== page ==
I have an experiment for you to try. I want you to look at your partner in the eyes and maintain eye contact for three minutes.
Go ahead. I’ll wait.
What were the results?
Now that you’ve done that, can we all agree how uncomfortable you were doing this?
Did you feel that tension in your body? How about that yearning to look literally anywhere else but back at your partner? That feeling is the same feeling you get when there is silence between you and a stranger, friend, family member, or even your partner when there is lengthy silence between you, and you realize it.
Silence is NOT a bad thing
Counselors know that silence is a hugely beneficial tool in the counseling process and to be patient with it. It prompts the client to say something more about what they were talking about. The same can be said of relationships.
Think about the last time you felt this pressure to say something. I’m betting that either something completely random came out of your mouth, you repeated something, or you changed the subject to something different. This is what makes it a useful tool in a relationship. It forces you to get to know each other a little bit better (or think the other person is very strange; it can go either way).
Silence is also really useful when you and your partner are fighting
In that silence, there are echoes of what the argument is about, how it started, how you are feeling, but most important, you listen.
If you make a conscious effort to keep silent for a moment and really listen to your partner, a solution to the conflict might be seen. It also signals to your partner that you are hearing to them and trying to understand, rather than coming up with a retort.
These are examples of when silence can be a useful tool. Not saying anything when you feel that you’re being disrespected, intentionally hurt, or not having your needs met is not useful in a relationship. Much like a hammer can be helpful in building a house but harmful if you hit your finger with it, silence is a useful tool, but only when used in the appropriate time.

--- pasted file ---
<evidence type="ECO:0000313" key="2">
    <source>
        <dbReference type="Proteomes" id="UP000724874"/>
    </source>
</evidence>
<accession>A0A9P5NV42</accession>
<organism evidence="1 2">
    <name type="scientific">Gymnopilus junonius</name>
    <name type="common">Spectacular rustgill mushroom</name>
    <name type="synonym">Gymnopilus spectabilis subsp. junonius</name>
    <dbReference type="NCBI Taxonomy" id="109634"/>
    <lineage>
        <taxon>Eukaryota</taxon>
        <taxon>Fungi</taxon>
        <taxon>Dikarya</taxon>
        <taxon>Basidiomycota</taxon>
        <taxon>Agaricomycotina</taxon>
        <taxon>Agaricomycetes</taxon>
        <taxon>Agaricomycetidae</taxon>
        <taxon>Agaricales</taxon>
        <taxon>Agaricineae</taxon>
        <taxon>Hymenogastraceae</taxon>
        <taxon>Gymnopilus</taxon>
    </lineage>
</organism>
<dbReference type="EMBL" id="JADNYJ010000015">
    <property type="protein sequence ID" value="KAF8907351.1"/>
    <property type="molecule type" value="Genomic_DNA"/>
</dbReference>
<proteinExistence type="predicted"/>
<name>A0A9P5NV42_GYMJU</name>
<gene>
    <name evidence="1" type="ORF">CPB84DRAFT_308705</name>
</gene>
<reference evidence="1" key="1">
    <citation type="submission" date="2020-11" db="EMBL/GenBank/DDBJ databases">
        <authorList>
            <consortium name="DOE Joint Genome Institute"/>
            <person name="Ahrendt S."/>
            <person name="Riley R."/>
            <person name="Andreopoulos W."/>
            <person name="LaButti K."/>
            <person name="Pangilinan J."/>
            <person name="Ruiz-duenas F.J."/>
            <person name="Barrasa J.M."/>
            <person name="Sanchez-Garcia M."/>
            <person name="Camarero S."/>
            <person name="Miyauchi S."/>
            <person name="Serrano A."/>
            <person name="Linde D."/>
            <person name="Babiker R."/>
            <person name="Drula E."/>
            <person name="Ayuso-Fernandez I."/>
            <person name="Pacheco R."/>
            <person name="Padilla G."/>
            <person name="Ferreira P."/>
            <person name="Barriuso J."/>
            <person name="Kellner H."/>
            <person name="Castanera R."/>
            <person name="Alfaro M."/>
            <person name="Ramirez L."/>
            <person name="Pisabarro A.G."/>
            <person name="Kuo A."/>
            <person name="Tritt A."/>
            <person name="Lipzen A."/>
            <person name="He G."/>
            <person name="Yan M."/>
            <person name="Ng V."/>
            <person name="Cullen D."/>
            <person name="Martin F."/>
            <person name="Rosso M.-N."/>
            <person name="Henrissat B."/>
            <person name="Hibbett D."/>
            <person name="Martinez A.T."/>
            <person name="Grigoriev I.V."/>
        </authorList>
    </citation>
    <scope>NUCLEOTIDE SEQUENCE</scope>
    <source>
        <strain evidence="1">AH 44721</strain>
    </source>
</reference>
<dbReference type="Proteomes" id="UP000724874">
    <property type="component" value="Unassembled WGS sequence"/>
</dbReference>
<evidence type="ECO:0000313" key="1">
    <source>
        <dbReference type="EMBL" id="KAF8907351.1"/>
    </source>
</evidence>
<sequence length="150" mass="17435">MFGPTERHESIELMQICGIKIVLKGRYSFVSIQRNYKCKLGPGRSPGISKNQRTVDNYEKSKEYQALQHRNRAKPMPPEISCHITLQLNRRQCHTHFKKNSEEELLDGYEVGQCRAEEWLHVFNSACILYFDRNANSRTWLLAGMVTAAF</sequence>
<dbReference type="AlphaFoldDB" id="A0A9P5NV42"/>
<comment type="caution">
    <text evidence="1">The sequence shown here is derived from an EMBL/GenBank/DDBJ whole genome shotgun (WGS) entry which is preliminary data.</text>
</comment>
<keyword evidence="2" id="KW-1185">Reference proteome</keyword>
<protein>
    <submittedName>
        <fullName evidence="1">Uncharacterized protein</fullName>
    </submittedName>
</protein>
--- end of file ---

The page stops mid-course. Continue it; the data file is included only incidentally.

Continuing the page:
Think about a road trip. No, better yet: take a road trip with your partner. Leave your phones out of reach, turn the radio off, and just sit in silence and see what happens. Find out who is affected by silence more and work through that feeling of unease in the void. Being comfortable in silence between you and your partner is a very concrete indicator about how secure you are together, depending on the relationship. If you can sit in silence, great. If you can’t and end up chatting the whole car ride, you learn more about each other. It’s kind of a win-win situation, which is why I love this exercise.
Final thoughts – Consider silence as a tool
Take that absence of sound to reflect on what you are really fighting about and regroup your thoughts about the situation. Use it to learn more about each other. You may be surprised by what comes to mind for both of you.”
Want to have a happier, healthier marriage?
If you feel disconnected or frustrated about the state of your marriage but want to avoid separation and/or divorce, the marriage.com course meant for married couples is an excellent resource to help you overcome the most challenging aspects of being married.
More by Craig M. Lewis